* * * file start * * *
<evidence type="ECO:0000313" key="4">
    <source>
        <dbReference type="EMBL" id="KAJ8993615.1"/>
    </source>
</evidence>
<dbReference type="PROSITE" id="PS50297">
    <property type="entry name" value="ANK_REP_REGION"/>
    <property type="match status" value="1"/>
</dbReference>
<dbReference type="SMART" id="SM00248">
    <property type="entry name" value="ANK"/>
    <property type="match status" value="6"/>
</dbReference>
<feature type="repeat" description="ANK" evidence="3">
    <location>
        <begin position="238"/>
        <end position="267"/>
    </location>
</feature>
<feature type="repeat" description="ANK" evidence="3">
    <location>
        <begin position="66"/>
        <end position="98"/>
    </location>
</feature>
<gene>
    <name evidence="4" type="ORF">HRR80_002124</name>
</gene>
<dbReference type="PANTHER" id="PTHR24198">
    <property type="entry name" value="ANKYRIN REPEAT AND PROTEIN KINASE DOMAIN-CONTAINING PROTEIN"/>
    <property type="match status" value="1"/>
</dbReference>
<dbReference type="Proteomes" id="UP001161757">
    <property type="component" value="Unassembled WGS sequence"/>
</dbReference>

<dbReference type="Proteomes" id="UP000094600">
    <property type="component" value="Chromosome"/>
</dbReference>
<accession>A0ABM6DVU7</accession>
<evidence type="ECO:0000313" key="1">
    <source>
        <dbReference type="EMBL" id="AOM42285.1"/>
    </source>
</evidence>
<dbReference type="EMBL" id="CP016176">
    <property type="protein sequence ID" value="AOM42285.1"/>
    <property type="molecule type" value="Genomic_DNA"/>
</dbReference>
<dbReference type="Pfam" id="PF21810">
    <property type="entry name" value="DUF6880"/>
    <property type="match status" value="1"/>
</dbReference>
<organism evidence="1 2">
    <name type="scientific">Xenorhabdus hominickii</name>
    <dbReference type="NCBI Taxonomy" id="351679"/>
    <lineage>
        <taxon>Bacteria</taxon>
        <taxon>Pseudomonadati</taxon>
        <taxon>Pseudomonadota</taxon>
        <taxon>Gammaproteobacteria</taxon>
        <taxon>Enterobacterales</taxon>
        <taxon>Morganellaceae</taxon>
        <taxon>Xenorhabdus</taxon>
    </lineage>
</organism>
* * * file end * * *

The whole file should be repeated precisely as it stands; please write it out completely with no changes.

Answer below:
<evidence type="ECO:0000313" key="4">
    <source>
        <dbReference type="EMBL" id="KAJ8993615.1"/>
    </source>
</evidence>
<dbReference type="PROSITE" id="PS50297">
    <property type="entry name" value="ANK_REP_REGION"/>
    <property type="match status" value="1"/>
</dbReference>
<dbReference type="SMART" id="SM00248">
    <property type="entry name" value="ANK"/>
    <property type="match status" value="6"/>
</dbReference>
<feature type="repeat" description="ANK" evidence="3">
    <location>
        <begin position="238"/>
        <end position="267"/>
    </location>
</feature>
<feature type="repeat" description="ANK" evidence="3">
    <location>
        <begin position="66"/>
        <end position="98"/>
    </location>
</feature>
<gene>
    <name evidence="4" type="ORF">HRR80_002124</name>
</gene>
<dbReference type="PANTHER" id="PTHR24198">
    <property type="entry name" value="ANKYRIN REPEAT AND PROTEIN KINASE DOMAIN-CONTAINING PROTEIN"/>
    <property type="match status" value="1"/>
</dbReference>
<dbReference type="Proteomes" id="UP001161757">
    <property type="component" value="Unassembled WGS sequence"/>
</dbReference>

<dbReference type="Proteomes" id="UP000094600">
    <property type="component" value="Chromosome"/>
</dbReference>
<accession>A0ABM6DVU7</accession>
<evidence type="ECO:0000313" key="1">
    <source>
        <dbReference type="EMBL" id="AOM42285.1"/>
    </source>
</evidence>
<dbReference type="EMBL" id="CP016176">
    <property type="protein sequence ID" value="AOM42285.1"/>
    <property type="molecule type" value="Genomic_DNA"/>
</dbReference>
<dbReference type="Pfam" id="PF21810">
    <property type="entry name" value="DUF6880"/>
    <property type="match status" value="1"/>
</dbReference>
<organism evidence="1 2">
    <name type="scientific">Xenorhabdus hominickii</name>
    <dbReference type="NCBI Taxonomy" id="351679"/>
    <lineage>
        <taxon>Bacteria</taxon>
        <taxon>Pseudomonadati</taxon>
        <taxon>Pseudomonadota</taxon>
        <taxon>Gammaproteobacteria</taxon>
        <taxon>Enterobacterales</taxon>
        <taxon>Morganellaceae</taxon>
        <taxon>Xenorhabdus</taxon>
    </lineage>
</organism>